Step Two is making sure you are okay. Whether it be tending to your medical needs, or seeking some psychological counseling, taking care of yourself is the most important thing you can do. And it isn’t a selfish act to focus on your self-care, as your wellness will be benefited by those around you.
Step Three is gaining acknowledgement that the trauma has happened. That might be telling your doctor or counselor, a trusted family member, spouse or friend. Just having a kind listening ear to confirm that what happened to you is true, and that they believe you and are there for you. That can be very healing in itself and it’s something you can’t do for yourself. Taking it outside of your experience and telling someone else, “Look, this is what happened to me and it was bad.” If you hold all of that in, then it can’t be released from your mind, body nor your long-term experience.
Some people might say, “Just get on with your life. Why do you keep talking about that?” I’ve heard it and I know when I repeat my grief it’s because it was that bad and I don’t want it to be forgotten so it won’t ever happen again. So keep expressing it if you must but choose the right venue, such as a therapist’s office. Even your closest of friends might not be equipped with the tools to help you. And they might run away because of it. Or they might say the one thing that you don’t need to hear so it’s best to keep it to the professionals.
Step Four, sometimes legal action needs to take place to resolve the trauma or moving away such as you wish could be the solution for Oleg and his grandmother. Sometimes prime actions need to take place to get away from the situation, if possible. Healing in a safe place is the fastest road to recovery. There might not be bombs bursting around you as in Oleg’s case, but there could be highly explosive emotions that can also threaten a life.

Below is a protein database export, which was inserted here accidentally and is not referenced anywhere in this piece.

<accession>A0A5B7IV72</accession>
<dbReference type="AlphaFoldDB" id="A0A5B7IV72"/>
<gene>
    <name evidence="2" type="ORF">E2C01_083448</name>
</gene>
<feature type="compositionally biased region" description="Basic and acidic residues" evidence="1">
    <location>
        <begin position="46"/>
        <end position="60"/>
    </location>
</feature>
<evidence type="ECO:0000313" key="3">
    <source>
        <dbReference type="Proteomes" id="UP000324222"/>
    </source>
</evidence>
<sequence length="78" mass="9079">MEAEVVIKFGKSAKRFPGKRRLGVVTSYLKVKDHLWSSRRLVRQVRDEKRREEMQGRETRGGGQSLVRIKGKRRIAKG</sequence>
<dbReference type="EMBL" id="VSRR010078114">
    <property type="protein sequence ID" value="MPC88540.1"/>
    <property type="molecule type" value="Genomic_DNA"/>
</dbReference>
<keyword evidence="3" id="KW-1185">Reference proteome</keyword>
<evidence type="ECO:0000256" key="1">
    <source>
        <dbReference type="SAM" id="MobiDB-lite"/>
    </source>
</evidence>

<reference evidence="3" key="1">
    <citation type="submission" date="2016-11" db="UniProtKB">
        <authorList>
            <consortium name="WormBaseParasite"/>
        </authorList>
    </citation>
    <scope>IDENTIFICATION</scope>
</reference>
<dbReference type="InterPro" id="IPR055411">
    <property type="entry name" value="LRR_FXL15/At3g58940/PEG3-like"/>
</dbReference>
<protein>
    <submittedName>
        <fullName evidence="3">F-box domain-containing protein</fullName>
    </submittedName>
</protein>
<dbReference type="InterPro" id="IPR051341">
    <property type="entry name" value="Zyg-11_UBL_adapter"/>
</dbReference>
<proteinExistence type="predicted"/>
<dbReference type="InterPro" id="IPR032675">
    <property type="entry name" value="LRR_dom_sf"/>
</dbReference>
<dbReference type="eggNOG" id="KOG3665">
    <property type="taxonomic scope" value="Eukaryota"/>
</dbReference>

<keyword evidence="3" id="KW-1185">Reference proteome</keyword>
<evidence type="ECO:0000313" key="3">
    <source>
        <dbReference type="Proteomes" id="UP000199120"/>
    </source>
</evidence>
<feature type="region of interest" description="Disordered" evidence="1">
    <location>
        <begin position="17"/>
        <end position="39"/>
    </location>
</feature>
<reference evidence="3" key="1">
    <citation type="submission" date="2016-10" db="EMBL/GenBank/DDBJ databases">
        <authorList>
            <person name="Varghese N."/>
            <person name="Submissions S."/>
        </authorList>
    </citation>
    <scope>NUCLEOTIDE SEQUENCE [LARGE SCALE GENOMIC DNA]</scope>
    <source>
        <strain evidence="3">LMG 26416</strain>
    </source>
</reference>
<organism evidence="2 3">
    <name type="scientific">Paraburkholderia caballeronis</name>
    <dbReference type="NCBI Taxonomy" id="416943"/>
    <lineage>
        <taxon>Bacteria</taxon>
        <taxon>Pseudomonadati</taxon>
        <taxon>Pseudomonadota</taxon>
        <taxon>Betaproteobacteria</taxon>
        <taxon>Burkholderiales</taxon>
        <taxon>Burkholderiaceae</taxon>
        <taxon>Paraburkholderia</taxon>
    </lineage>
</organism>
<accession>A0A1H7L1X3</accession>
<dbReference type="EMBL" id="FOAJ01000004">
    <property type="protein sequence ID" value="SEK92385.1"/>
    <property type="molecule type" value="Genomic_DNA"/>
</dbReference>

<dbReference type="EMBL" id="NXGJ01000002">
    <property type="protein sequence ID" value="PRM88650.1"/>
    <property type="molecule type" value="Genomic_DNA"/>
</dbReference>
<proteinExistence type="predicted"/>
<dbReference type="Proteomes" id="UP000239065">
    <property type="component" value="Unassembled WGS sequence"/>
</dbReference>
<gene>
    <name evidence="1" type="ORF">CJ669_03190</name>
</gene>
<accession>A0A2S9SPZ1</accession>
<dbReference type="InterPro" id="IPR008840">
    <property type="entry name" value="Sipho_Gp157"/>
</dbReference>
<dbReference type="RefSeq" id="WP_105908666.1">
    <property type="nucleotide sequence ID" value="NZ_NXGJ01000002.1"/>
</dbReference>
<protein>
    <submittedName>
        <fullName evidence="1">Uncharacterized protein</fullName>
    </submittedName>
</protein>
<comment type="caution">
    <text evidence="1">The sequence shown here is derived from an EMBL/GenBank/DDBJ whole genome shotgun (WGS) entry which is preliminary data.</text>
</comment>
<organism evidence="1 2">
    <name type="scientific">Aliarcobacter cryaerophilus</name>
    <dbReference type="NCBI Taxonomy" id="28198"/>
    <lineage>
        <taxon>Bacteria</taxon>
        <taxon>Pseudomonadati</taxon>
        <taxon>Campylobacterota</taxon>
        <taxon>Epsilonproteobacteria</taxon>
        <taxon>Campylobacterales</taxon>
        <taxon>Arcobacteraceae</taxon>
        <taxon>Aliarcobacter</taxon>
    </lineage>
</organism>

Step Five, once you are safe, acknowledged, and at least on your way to healing, then helping others can be the best final step. By helping others in perhaps the same type of situation that traumatized you, can be a way of symbolically shutting the door on it ever happening again. It’s a way of confirmation too. When you help someone that has been through what you have been through, you both confirm each other’s experience. You make it known and agreed upon. And you both feel heard. Helping someone else through a bad time gives you an opportunity to speak about what you know, advise others on what you have learned, and can lead to finding a solution for all.
Change happens best by those that know the subject most. There is also a satisfaction, a sense of accomplishment when you help someone that has suffered what you have. It can create a sense of overcoming and stomping out whatever it was that hurt you. And that is very liberating. It can also be a way of working through whatever residual affects you might still have, and help the other person recognize things that they might not have noticed about themselves.
Truth be told breaking down that shaky wall covering your trauma is the best thing that can happen, albiet when the time is right. Recovering from trauma should be gradual and need not be rushed just to say you’re over it. But for now, you can work on being ready to heal. Otherwise, you won’t be fully open to receive good things with that high wall up to protect you from the possible bad. It’s kind of like blocking the good forces of the universe because you aren’t being authentic to anyone. Even the universe doesn’t recognize you. Drop the camouflage and you will actually be kinder to yourself.
Here’s to hoping this post helps someone. Always seek professional advice in these matters. I’m not a licensed professional so this post simply includes suggestions.